The Olympics’ Worst Enemy: Itself

(No copyright infringement intended. Just an Olympic enthusiast showing support.)

I am an Olympic geek. I get sucked into the spirit, the thrill of the win, the indomitable human spirit that is always present regardless of where it’s hosted.

As the London 2012 Games get underway, I look back at our personal experience hosting the 2010 Games and how living in a host city demonstrated how the International Olympic Committee (IOC) is its own worst reputational enemy.

The Desired Reputation of the Games is one of bringing people together, the insuppressibly human spirit and the unifying force of the Games.

In actuality, at a host city level, the IOC is draconian, oppressive, overbearing and controlling.

In 2010, the athletes flowed into Vancouver’s Olympic Village and immediately draped their country’s flags from the balconies. The Australians flew their unofficial team flag of a boxing kangaroo. The International Olympic Committee’s response: a court order to remove the flag, as it was not an official country flag and was a registered trademark of the team, contravening sponsorship rights.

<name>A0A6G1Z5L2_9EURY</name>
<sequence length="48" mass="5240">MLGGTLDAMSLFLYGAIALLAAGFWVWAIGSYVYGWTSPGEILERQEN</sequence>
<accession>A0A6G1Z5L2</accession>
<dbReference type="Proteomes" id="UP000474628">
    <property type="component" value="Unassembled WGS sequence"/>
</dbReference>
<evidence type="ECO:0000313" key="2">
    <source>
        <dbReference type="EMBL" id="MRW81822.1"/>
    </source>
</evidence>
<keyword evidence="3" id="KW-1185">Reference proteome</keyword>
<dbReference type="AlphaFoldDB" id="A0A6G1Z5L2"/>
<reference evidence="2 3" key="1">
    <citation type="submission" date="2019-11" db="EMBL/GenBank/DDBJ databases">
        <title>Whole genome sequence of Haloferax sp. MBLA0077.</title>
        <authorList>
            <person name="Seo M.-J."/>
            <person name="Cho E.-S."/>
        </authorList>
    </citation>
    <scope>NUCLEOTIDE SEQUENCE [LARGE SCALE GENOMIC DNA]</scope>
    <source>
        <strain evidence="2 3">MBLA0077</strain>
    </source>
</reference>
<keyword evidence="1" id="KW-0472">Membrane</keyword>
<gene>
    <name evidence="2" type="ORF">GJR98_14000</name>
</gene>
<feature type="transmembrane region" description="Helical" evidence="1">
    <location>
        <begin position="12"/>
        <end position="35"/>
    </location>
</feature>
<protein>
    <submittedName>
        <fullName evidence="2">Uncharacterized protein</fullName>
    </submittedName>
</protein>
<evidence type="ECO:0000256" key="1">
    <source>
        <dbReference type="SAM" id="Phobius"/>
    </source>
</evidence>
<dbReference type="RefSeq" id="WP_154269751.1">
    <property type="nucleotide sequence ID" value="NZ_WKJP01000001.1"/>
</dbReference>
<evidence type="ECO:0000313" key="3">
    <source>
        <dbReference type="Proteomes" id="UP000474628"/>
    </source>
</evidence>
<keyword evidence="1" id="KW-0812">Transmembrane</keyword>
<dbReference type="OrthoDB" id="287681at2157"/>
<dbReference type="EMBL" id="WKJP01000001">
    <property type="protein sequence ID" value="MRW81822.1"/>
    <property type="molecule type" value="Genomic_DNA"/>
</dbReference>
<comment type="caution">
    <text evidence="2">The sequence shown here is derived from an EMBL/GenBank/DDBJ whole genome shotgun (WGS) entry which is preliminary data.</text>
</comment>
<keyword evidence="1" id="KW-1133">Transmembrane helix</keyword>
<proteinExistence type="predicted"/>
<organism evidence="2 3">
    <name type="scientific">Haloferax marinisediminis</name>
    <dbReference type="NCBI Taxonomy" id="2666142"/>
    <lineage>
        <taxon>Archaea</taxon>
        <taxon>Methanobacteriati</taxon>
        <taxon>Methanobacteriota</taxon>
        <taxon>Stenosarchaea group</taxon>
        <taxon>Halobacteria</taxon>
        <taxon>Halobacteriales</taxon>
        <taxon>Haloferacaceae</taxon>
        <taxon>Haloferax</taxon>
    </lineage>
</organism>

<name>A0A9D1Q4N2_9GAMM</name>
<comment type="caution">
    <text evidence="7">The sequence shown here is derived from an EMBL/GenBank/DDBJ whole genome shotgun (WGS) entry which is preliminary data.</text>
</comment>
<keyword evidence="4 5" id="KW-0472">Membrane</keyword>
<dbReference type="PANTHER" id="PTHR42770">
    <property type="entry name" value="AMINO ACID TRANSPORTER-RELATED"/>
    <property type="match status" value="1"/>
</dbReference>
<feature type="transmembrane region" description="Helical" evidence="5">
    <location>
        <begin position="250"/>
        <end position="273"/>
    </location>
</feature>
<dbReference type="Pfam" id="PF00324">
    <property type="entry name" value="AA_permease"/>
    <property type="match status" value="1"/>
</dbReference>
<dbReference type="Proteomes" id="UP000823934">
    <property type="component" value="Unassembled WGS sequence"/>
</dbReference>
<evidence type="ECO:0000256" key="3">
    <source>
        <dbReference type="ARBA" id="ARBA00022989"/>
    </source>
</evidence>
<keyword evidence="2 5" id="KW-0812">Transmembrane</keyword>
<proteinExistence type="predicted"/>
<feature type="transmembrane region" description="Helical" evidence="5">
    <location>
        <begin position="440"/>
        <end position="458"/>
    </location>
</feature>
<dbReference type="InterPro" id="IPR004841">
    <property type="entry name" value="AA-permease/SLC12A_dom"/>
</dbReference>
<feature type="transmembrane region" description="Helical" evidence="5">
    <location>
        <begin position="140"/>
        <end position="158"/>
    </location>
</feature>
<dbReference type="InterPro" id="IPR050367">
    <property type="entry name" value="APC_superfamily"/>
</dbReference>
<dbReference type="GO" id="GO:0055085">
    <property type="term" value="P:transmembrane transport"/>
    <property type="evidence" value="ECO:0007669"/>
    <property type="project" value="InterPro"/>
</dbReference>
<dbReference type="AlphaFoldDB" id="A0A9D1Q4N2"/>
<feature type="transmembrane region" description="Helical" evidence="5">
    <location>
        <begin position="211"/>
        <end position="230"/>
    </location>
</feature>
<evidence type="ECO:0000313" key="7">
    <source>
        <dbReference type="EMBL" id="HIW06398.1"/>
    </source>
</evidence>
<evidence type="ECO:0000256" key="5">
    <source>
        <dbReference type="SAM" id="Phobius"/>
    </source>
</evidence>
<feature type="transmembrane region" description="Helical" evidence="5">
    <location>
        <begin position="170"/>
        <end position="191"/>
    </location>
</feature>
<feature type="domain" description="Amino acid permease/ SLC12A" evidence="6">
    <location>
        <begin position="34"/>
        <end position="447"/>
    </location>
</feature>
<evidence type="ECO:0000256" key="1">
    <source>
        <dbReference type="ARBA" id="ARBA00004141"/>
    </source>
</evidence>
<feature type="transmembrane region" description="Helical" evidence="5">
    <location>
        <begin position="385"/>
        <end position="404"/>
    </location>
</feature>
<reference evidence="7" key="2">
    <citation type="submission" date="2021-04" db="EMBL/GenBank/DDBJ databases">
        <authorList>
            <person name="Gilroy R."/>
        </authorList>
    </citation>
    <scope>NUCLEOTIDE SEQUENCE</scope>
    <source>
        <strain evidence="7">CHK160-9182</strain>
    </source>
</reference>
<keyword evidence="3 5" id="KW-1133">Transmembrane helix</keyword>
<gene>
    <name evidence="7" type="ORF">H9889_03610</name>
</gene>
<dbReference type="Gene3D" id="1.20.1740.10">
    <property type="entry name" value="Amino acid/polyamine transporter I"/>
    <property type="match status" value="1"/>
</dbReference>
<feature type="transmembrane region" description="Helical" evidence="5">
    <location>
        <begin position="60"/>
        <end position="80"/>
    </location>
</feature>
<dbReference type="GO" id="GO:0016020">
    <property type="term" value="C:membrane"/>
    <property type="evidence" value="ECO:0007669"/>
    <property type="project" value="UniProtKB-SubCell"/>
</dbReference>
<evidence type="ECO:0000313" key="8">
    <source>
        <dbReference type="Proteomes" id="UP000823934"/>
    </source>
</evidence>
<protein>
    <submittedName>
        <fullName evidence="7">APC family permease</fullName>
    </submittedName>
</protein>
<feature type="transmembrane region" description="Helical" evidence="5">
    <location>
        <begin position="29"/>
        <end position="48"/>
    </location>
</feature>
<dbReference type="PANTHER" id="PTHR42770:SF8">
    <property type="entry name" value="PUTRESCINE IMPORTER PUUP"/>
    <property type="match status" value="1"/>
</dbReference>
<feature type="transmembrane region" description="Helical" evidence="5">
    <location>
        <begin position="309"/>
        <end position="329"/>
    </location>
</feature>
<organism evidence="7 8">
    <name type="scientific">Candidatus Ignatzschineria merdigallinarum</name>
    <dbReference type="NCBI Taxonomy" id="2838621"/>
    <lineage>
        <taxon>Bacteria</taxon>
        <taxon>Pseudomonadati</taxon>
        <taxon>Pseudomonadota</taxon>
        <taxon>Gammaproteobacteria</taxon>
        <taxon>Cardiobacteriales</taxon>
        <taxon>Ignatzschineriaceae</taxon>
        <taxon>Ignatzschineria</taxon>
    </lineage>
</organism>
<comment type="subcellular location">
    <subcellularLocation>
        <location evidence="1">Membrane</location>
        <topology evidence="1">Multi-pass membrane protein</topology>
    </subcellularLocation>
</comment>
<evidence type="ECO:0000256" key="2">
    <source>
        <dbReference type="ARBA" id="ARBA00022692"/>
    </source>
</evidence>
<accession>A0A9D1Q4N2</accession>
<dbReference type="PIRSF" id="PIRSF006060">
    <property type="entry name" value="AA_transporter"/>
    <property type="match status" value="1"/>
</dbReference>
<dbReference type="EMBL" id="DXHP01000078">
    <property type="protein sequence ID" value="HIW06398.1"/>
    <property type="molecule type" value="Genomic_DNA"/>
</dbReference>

Before the 2010 Games started, so many people I met wanted to fly the flag. Local business wanted to get involved: they were excited to host the Games. We were all excited to host the Games. But the IOC squashed any attempt for ground level support. Only those with “rights” could openly support the Games.

The IOC is the Olympic Movement’s own worst enemy, with their relentless focus on sponsorship and money.

However, the spirit lives on in all of us. I will still get up at 1 a.m. to watch an athlete go for gold and national glory. I can’t help myself.

(**Note – as I wrote this, I was tearing up remembering all those great Olympic moments: Joannie Rochette’s short program, Simon Whitfield’s gold medal win, watching the 2008 men’s eights final at 2am, Clara Hughes winning medals at both summer and winter Games, the list goes on)

Regan